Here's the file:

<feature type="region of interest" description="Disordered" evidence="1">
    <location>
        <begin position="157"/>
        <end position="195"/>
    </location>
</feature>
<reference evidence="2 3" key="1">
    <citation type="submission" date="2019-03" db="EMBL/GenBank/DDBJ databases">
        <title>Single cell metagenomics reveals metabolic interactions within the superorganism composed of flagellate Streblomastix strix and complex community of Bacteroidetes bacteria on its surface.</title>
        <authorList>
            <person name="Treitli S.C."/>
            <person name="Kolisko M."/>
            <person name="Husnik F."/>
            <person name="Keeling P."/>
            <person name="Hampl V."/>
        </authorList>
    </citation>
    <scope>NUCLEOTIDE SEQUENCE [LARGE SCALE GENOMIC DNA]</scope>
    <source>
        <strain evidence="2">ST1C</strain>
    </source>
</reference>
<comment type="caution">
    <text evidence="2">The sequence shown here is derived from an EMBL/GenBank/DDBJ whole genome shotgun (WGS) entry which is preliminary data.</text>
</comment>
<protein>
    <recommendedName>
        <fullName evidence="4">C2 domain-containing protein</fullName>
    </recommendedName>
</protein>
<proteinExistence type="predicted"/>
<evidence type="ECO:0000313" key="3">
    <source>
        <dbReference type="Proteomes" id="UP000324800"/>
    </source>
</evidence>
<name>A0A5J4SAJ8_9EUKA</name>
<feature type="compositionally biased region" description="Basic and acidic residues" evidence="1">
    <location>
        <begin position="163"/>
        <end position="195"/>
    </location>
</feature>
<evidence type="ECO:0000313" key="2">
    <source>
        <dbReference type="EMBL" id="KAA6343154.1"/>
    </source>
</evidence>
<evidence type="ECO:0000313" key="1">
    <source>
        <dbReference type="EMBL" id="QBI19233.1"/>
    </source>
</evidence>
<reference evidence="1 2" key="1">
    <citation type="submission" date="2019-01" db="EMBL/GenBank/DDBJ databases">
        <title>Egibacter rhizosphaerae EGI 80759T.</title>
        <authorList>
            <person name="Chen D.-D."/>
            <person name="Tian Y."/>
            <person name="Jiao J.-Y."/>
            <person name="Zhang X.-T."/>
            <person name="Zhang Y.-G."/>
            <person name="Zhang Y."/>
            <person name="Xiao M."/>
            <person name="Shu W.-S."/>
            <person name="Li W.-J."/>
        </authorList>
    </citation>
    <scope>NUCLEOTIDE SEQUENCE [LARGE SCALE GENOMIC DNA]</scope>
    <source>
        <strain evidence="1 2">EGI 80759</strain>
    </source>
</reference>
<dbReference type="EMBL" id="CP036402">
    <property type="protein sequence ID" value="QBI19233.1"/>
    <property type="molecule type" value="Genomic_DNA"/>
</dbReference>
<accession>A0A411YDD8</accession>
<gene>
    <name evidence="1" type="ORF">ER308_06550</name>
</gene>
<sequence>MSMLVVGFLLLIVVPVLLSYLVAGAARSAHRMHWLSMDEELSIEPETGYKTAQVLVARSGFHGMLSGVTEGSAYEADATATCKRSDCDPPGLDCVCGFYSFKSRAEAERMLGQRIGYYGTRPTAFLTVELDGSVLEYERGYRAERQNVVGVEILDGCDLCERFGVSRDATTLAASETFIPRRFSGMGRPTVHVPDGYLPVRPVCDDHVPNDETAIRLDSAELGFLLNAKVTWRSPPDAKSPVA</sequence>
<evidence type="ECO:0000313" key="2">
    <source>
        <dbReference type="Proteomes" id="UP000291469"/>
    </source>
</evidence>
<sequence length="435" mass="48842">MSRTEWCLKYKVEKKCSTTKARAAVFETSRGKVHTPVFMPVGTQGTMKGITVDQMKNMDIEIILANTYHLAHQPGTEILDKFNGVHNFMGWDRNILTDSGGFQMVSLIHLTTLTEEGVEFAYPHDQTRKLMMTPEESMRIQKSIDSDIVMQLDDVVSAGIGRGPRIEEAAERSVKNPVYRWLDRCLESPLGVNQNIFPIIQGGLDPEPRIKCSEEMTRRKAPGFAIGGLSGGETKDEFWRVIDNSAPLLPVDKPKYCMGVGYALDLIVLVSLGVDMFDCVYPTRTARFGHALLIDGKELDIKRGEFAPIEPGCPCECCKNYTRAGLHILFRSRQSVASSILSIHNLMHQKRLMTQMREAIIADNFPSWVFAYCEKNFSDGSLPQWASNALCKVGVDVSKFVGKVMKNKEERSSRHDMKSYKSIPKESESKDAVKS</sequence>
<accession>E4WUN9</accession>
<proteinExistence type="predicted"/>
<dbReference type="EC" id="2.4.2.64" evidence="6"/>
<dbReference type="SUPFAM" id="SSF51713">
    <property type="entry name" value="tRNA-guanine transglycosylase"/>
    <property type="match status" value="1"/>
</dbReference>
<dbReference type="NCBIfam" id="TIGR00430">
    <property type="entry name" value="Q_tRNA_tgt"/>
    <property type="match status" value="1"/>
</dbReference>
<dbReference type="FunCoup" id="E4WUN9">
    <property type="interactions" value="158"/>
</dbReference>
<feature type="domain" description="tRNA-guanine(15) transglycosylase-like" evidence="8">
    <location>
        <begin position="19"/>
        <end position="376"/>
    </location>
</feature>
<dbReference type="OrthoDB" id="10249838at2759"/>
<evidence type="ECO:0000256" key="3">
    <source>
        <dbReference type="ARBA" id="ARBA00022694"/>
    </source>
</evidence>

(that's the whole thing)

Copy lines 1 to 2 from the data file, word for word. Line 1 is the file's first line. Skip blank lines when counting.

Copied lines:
<feature type="region of interest" description="Disordered" evidence="1">
    <location>